Another example is when I decided to acquire the Black Square and give it to the Hermitage State Museum. It cost exactly $1m. It was a hugely symbolic donation for the Hermitage as the museum had not acquired any new work since the 1930s. What was a small gesture therefore helped the Hermitage rekindle its ambition to acquire new art and new collections.

If you are personally involved in your philanthropy, each donation will be valuable to you in different ways. If you ask me this question again in one year I will probably give you different examples.”


I decided many years before I signed the Giving Pledge to give a majority of my wealth to philanthropy

What does the future hold for your philanthropy? Do you think the focus of your philanthropy will change?

“I decided many years before I signed the Giving Pledge to give a majority of my wealth to philanthropy.

I don’t know if the focus of my philanthropy will change. I don’t think I need a clear strategy for this.

The role of the Potanin Foundation is very important as it’s also like a business, even though it’s not for profit. I don’t want the programmes to deteriorate in quality, so I have professional staff who run the Foundation and deliver the programmes, ensuring that they evolve as appropriate. This is important to keep the culture and education programmes running, relevant and effective. The Foundation has an annual budget of around $10m. I am on the board of the Foundation but not involved in its day-to-day activity.

Each year or each month I may have new ideas, like giving an endowment to my alma mater, creating an endowment for the Hermitage State Museum where I am on the board of trustees, creating an exhibition in Las Vegas involving the Guggenheim and the Hermitage, or launching the Russian International Olympic University. These are activities that I have supported directly myself rather than through the Foundation. If such activities require follow-up, sometimes I would support my Foundation to do this. But all new ideas come from me personally and I fund them directly. Over time, I may transfer more and more of this role to the Foundation.”

You and your Foundation have played a very active role in strengthening philanthropy in Russia. Why did you choose to do this and what have been the key successes?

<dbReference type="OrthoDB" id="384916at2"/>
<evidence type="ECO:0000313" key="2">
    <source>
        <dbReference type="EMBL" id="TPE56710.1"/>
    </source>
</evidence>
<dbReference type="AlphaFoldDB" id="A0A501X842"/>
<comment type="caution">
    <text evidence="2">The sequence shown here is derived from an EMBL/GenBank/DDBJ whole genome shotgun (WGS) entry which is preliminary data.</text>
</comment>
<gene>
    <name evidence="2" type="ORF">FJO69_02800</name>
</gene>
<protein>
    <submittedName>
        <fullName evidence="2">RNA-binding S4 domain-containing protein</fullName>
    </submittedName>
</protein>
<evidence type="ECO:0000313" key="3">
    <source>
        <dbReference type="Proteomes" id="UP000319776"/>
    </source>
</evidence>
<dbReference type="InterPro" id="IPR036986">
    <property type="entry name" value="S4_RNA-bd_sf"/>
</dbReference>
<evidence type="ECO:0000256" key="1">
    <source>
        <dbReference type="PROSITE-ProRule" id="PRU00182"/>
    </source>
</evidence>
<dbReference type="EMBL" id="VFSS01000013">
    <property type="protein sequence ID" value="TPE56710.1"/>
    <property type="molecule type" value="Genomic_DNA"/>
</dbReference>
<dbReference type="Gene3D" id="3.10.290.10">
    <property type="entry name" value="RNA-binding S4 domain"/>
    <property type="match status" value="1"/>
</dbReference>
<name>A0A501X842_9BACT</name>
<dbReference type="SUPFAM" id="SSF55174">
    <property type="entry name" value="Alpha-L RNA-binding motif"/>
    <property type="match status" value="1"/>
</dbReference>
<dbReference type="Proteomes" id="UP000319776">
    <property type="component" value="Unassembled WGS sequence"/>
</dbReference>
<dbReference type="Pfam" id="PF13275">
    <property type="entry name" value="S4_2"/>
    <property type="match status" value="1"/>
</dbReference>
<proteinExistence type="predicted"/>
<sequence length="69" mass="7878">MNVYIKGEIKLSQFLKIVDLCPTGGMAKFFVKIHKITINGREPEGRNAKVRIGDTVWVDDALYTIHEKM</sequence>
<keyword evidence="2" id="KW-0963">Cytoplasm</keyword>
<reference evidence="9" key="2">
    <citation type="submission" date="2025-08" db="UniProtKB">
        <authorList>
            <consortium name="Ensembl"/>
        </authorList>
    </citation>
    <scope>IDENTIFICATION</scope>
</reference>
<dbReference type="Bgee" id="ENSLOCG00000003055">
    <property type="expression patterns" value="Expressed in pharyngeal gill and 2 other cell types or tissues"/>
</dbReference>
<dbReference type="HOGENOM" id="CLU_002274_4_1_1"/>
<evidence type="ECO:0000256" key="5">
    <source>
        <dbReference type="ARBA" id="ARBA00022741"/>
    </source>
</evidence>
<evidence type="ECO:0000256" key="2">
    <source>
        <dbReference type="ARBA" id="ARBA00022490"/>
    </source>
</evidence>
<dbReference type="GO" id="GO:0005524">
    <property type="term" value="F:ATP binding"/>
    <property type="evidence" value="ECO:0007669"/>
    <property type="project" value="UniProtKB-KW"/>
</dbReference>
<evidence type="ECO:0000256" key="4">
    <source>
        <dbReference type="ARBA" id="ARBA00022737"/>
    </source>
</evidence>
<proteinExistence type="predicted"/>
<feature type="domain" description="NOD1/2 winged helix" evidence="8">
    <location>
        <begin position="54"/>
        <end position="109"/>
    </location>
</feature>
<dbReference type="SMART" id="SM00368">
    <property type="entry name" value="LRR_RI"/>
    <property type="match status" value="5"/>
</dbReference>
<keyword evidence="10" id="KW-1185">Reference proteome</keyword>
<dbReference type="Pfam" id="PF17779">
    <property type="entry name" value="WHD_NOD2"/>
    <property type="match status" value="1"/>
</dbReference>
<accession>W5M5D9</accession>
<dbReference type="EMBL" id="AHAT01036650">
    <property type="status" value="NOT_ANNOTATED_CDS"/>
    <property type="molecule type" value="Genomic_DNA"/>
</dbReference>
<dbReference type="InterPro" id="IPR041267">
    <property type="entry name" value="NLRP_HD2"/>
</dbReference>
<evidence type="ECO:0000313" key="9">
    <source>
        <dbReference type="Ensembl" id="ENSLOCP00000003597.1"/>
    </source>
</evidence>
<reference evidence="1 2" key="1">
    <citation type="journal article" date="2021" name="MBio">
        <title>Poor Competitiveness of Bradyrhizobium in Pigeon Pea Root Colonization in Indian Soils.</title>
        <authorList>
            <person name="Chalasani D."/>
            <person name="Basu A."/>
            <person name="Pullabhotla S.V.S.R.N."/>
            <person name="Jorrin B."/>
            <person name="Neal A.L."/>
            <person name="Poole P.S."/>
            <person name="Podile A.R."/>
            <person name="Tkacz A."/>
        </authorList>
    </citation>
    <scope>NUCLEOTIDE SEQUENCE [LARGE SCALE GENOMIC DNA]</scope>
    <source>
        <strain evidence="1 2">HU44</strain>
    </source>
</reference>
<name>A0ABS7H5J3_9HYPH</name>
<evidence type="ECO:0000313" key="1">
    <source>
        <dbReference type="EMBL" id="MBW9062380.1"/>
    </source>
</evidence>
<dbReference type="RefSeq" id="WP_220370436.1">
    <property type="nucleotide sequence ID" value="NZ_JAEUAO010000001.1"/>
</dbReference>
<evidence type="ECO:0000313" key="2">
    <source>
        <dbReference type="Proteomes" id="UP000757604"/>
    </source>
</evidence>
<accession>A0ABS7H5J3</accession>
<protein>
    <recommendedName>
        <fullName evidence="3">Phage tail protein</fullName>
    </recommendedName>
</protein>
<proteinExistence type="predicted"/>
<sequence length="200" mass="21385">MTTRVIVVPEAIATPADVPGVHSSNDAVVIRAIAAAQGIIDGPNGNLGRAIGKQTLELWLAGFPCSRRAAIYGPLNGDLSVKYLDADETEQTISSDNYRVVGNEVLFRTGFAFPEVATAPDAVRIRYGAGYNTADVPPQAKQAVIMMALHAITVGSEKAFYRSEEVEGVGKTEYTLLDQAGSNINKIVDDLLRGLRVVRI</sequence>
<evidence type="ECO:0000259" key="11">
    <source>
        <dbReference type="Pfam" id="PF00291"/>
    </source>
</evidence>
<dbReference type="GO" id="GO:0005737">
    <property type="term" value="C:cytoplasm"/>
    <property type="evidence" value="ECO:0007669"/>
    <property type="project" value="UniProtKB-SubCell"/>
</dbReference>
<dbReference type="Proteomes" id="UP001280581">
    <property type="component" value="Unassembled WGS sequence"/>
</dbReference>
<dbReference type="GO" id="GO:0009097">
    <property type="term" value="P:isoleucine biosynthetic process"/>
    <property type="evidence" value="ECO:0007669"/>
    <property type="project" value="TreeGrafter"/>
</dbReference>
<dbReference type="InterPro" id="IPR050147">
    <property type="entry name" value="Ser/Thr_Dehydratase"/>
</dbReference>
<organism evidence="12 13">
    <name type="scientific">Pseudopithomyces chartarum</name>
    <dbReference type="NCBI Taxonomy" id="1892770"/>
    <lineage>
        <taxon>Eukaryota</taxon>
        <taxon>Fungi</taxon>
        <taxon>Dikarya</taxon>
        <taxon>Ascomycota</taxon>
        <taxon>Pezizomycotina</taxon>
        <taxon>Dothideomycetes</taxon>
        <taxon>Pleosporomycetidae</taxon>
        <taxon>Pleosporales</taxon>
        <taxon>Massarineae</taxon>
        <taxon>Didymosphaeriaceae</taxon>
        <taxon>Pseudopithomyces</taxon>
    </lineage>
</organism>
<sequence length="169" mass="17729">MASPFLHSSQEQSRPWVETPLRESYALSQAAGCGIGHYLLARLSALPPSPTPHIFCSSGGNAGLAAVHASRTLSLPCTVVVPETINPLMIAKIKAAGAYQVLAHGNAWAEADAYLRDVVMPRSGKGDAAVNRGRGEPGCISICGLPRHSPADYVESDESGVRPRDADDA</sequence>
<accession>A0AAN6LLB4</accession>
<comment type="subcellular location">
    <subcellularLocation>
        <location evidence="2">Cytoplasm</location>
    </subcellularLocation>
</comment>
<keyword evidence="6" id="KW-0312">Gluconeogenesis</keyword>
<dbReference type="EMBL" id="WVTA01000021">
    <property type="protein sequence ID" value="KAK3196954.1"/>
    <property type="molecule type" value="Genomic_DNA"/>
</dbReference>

“I think that the development of charitable activity and philanthropy is a key marker that helps judge how developed civil society and the country itself is. In countries such as the UK and US, philanthropy is well established and children engage with charitable activity and giving right from school. It’s supported by governments, legislation and the general public. And it gives a psychological and moral reward. In Russia this does not exist. So changing this environment involves changing legislation and the attitude of the public towards philanthropy. People who want to do something charitable or philanthropic can face many hurdles. It’s important that people begin to believe that someone can do something for no real personal gain, other than the feeling of doing something good.

While we have a long way to go, it’s important to say that in Russia we have made great progress since the middle of the 1990s. And I think it is because of the contribution of particular people, including myself, that we are moving this process forward. I want all people on earth to believe that there are people ready to do something for nothing.”

What do you think the future holds for philanthropy in Russia, especially among wealthy families?

“The problem is that the general public think that institutions in Russia, all institutions and not just statutory, are corrupt or very bureaucratic. People don’t believe in institutions, and that’s why they are not ready to give their money to them. To create trust takes time and there is no short cut to this. Those who are already involved in charitable organisations and philanthropy need to help build this trust, which involves actively communicating about what they are doing, why and the difference they are making. At first my philanthropy had a relatively low profile – but now I am more vocal. We need to give philanthropy a high profile so it encourages others to give. And we need to hope that the next generation will believe even more in the idea of philanthropy.”

If you were talking to a wealthy family or individual that was at the beginning of their philanthropy journey, what advice would you give to them?

“Be clear about your motivations for philanthropy – you need to genuinely want to do it before you seek advice from experts on how you can make a real difference.”

Find out more about the Potanin Foundation.